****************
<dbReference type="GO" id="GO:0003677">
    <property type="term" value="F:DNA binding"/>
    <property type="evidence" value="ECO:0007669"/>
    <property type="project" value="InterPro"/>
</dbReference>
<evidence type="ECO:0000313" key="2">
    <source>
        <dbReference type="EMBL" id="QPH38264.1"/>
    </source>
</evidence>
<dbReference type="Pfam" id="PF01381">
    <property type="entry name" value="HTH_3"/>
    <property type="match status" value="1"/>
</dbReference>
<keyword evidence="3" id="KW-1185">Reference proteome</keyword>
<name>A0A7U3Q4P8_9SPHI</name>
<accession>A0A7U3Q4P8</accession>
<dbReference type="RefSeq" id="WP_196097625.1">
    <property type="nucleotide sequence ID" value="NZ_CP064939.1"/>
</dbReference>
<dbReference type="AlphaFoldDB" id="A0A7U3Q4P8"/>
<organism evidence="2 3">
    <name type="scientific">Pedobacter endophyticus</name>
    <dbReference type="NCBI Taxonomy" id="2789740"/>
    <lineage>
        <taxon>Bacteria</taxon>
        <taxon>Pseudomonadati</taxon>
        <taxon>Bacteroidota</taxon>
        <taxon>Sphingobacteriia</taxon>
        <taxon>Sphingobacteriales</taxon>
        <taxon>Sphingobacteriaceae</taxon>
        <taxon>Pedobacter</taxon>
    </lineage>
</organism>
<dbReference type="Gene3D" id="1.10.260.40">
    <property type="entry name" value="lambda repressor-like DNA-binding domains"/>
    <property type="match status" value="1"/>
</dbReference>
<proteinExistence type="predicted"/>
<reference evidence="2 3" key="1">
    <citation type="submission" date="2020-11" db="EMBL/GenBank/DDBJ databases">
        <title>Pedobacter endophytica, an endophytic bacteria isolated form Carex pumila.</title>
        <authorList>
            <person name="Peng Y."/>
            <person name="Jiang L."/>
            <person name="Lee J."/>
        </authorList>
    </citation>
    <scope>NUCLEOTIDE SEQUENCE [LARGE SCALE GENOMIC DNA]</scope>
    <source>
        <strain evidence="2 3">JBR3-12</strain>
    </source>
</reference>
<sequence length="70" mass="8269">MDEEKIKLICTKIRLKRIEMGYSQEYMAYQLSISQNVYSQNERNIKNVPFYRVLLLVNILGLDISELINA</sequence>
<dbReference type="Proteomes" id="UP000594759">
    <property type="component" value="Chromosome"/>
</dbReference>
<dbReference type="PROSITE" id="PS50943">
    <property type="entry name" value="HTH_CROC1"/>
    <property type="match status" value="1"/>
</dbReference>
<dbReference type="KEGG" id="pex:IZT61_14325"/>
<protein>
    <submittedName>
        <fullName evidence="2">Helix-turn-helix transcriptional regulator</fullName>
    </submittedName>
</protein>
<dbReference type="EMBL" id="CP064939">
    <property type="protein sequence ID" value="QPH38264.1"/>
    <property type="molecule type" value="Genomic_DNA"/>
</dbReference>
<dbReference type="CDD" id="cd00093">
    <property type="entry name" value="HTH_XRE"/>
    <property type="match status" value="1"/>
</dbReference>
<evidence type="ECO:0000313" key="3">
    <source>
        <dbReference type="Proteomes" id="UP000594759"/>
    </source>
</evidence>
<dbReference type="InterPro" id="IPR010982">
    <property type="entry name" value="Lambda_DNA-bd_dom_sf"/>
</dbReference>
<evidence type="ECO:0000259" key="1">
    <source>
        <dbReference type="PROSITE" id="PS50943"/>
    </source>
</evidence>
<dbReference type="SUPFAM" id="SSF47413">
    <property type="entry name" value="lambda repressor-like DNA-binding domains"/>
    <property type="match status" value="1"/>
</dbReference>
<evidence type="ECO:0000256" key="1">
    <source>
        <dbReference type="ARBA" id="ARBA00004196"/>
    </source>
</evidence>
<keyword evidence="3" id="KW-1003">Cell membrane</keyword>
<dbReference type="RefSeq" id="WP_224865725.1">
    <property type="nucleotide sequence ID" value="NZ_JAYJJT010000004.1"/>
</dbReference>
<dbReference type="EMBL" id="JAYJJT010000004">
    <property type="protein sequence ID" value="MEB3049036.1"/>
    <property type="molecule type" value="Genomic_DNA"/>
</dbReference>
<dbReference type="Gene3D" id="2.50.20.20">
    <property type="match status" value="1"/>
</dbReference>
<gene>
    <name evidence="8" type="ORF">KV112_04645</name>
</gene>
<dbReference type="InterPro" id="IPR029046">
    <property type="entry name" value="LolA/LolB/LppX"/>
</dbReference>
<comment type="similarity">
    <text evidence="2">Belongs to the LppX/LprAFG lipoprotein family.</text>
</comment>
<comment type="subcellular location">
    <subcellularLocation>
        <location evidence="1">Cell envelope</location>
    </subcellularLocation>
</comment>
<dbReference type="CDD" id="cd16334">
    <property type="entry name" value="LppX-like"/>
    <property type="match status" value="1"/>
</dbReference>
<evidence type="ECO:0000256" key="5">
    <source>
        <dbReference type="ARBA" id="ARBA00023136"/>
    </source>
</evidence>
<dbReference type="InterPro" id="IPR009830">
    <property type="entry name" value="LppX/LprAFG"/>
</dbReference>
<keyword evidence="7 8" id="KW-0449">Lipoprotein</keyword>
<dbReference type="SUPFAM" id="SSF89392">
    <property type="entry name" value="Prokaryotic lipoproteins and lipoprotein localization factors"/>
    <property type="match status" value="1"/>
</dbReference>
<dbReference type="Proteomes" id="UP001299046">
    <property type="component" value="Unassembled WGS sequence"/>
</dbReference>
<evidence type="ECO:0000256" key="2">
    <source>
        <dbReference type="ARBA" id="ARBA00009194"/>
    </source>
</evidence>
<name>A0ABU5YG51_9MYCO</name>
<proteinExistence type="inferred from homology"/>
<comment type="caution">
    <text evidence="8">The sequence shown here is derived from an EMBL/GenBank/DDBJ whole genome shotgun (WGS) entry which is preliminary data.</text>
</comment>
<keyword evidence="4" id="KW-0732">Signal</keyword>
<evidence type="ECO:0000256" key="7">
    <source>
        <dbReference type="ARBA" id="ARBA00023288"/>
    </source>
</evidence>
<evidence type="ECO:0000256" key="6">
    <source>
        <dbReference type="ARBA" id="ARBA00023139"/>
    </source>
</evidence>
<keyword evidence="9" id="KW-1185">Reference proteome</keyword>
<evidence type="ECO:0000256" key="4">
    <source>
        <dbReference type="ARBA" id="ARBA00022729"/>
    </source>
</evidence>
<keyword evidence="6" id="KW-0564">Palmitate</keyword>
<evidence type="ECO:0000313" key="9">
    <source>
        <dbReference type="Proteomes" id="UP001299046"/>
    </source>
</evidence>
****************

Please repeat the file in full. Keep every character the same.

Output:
<dbReference type="GO" id="GO:0003677">
    <property type="term" value="F:DNA binding"/>
    <property type="evidence" value="ECO:0007669"/>
    <property type="project" value="InterPro"/>
</dbReference>
<evidence type="ECO:0000313" key="2">
    <source>
        <dbReference type="EMBL" id="QPH38264.1"/>
    </source>
</evidence>
<dbReference type="Pfam" id="PF01381">
    <property type="entry name" value="HTH_3"/>
    <property type="match status" value="1"/>
</dbReference>
<keyword evidence="3" id="KW-1185">Reference proteome</keyword>
<name>A0A7U3Q4P8_9SPHI</name>
<accession>A0A7U3Q4P8</accession>
<dbReference type="RefSeq" id="WP_196097625.1">
    <property type="nucleotide sequence ID" value="NZ_CP064939.1"/>
</dbReference>
<dbReference type="AlphaFoldDB" id="A0A7U3Q4P8"/>
<organism evidence="2 3">
    <name type="scientific">Pedobacter endophyticus</name>
    <dbReference type="NCBI Taxonomy" id="2789740"/>
    <lineage>
        <taxon>Bacteria</taxon>
        <taxon>Pseudomonadati</taxon>
        <taxon>Bacteroidota</taxon>
        <taxon>Sphingobacteriia</taxon>
        <taxon>Sphingobacteriales</taxon>
        <taxon>Sphingobacteriaceae</taxon>
        <taxon>Pedobacter</taxon>
    </lineage>
</organism>
<dbReference type="Gene3D" id="1.10.260.40">
    <property type="entry name" value="lambda repressor-like DNA-binding domains"/>
    <property type="match status" value="1"/>
</dbReference>
<proteinExistence type="predicted"/>
<reference evidence="2 3" key="1">
    <citation type="submission" date="2020-11" db="EMBL/GenBank/DDBJ databases">
        <title>Pedobacter endophytica, an endophytic bacteria isolated form Carex pumila.</title>
        <authorList>
            <person name="Peng Y."/>
            <person name="Jiang L."/>
            <person name="Lee J."/>
        </authorList>
    </citation>
    <scope>NUCLEOTIDE SEQUENCE [LARGE SCALE GENOMIC DNA]</scope>
    <source>
        <strain evidence="2 3">JBR3-12</strain>
    </source>
</reference>
<sequence length="70" mass="8269">MDEEKIKLICTKIRLKRIEMGYSQEYMAYQLSISQNVYSQNERNIKNVPFYRVLLLVNILGLDISELINA</sequence>
<dbReference type="Proteomes" id="UP000594759">
    <property type="component" value="Chromosome"/>
</dbReference>
<dbReference type="PROSITE" id="PS50943">
    <property type="entry name" value="HTH_CROC1"/>
    <property type="match status" value="1"/>
</dbReference>
<dbReference type="KEGG" id="pex:IZT61_14325"/>
<protein>
    <submittedName>
        <fullName evidence="2">Helix-turn-helix transcriptional regulator</fullName>
    </submittedName>
</protein>
<dbReference type="EMBL" id="CP064939">
    <property type="protein sequence ID" value="QPH38264.1"/>
    <property type="molecule type" value="Genomic_DNA"/>
</dbReference>
<dbReference type="CDD" id="cd00093">
    <property type="entry name" value="HTH_XRE"/>
    <property type="match status" value="1"/>
</dbReference>
<evidence type="ECO:0000313" key="3">
    <source>
        <dbReference type="Proteomes" id="UP000594759"/>
    </source>
</evidence>
<dbReference type="InterPro" id="IPR010982">
    <property type="entry name" value="Lambda_DNA-bd_dom_sf"/>
</dbReference>
<evidence type="ECO:0000259" key="1">
    <source>
        <dbReference type="PROSITE" id="PS50943"/>
    </source>
</evidence>
<dbReference type="SUPFAM" id="SSF47413">
    <property type="entry name" value="lambda repressor-like DNA-binding domains"/>
    <property type="match status" value="1"/>
</dbReference>
<evidence type="ECO:0000256" key="1">
    <source>
        <dbReference type="ARBA" id="ARBA00004196"/>
    </source>
</evidence>
<keyword evidence="3" id="KW-1003">Cell membrane</keyword>
<dbReference type="RefSeq" id="WP_224865725.1">
    <property type="nucleotide sequence ID" value="NZ_JAYJJT010000004.1"/>
</dbReference>
<dbReference type="EMBL" id="JAYJJT010000004">
    <property type="protein sequence ID" value="MEB3049036.1"/>
    <property type="molecule type" value="Genomic_DNA"/>
</dbReference>
<dbReference type="Gene3D" id="2.50.20.20">
    <property type="match status" value="1"/>
</dbReference>
<gene>
    <name evidence="8" type="ORF">KV112_04645</name>
</gene>
<dbReference type="InterPro" id="IPR029046">
    <property type="entry name" value="LolA/LolB/LppX"/>
</dbReference>
<comment type="similarity">
    <text evidence="2">Belongs to the LppX/LprAFG lipoprotein family.</text>
</comment>
<comment type="subcellular location">
    <subcellularLocation>
        <location evidence="1">Cell envelope</location>
    </subcellularLocation>
</comment>
<dbReference type="CDD" id="cd16334">
    <property type="entry name" value="LppX-like"/>
    <property type="match status" value="1"/>
</dbReference>
<evidence type="ECO:0000256" key="5">
    <source>
        <dbReference type="ARBA" id="ARBA00023136"/>
    </source>
</evidence>
<dbReference type="InterPro" id="IPR009830">
    <property type="entry name" value="LppX/LprAFG"/>
</dbReference>
<keyword evidence="7 8" id="KW-0449">Lipoprotein</keyword>
<dbReference type="SUPFAM" id="SSF89392">
    <property type="entry name" value="Prokaryotic lipoproteins and lipoprotein localization factors"/>
    <property type="match status" value="1"/>
</dbReference>
<dbReference type="Proteomes" id="UP001299046">
    <property type="component" value="Unassembled WGS sequence"/>
</dbReference>
<evidence type="ECO:0000256" key="2">
    <source>
        <dbReference type="ARBA" id="ARBA00009194"/>
    </source>
</evidence>
<name>A0ABU5YG51_9MYCO</name>
<proteinExistence type="inferred from homology"/>
<comment type="caution">
    <text evidence="8">The sequence shown here is derived from an EMBL/GenBank/DDBJ whole genome shotgun (WGS) entry which is preliminary data.</text>
</comment>
<keyword evidence="4" id="KW-0732">Signal</keyword>
<evidence type="ECO:0000256" key="7">
    <source>
        <dbReference type="ARBA" id="ARBA00023288"/>
    </source>
</evidence>
<evidence type="ECO:0000256" key="6">
    <source>
        <dbReference type="ARBA" id="ARBA00023139"/>
    </source>
</evidence>
<keyword evidence="9" id="KW-1185">Reference proteome</keyword>
<evidence type="ECO:0000256" key="4">
    <source>
        <dbReference type="ARBA" id="ARBA00022729"/>
    </source>
</evidence>
<keyword evidence="6" id="KW-0564">Palmitate</keyword>
<evidence type="ECO:0000313" key="9">
    <source>
        <dbReference type="Proteomes" id="UP001299046"/>
    </source>
</evidence>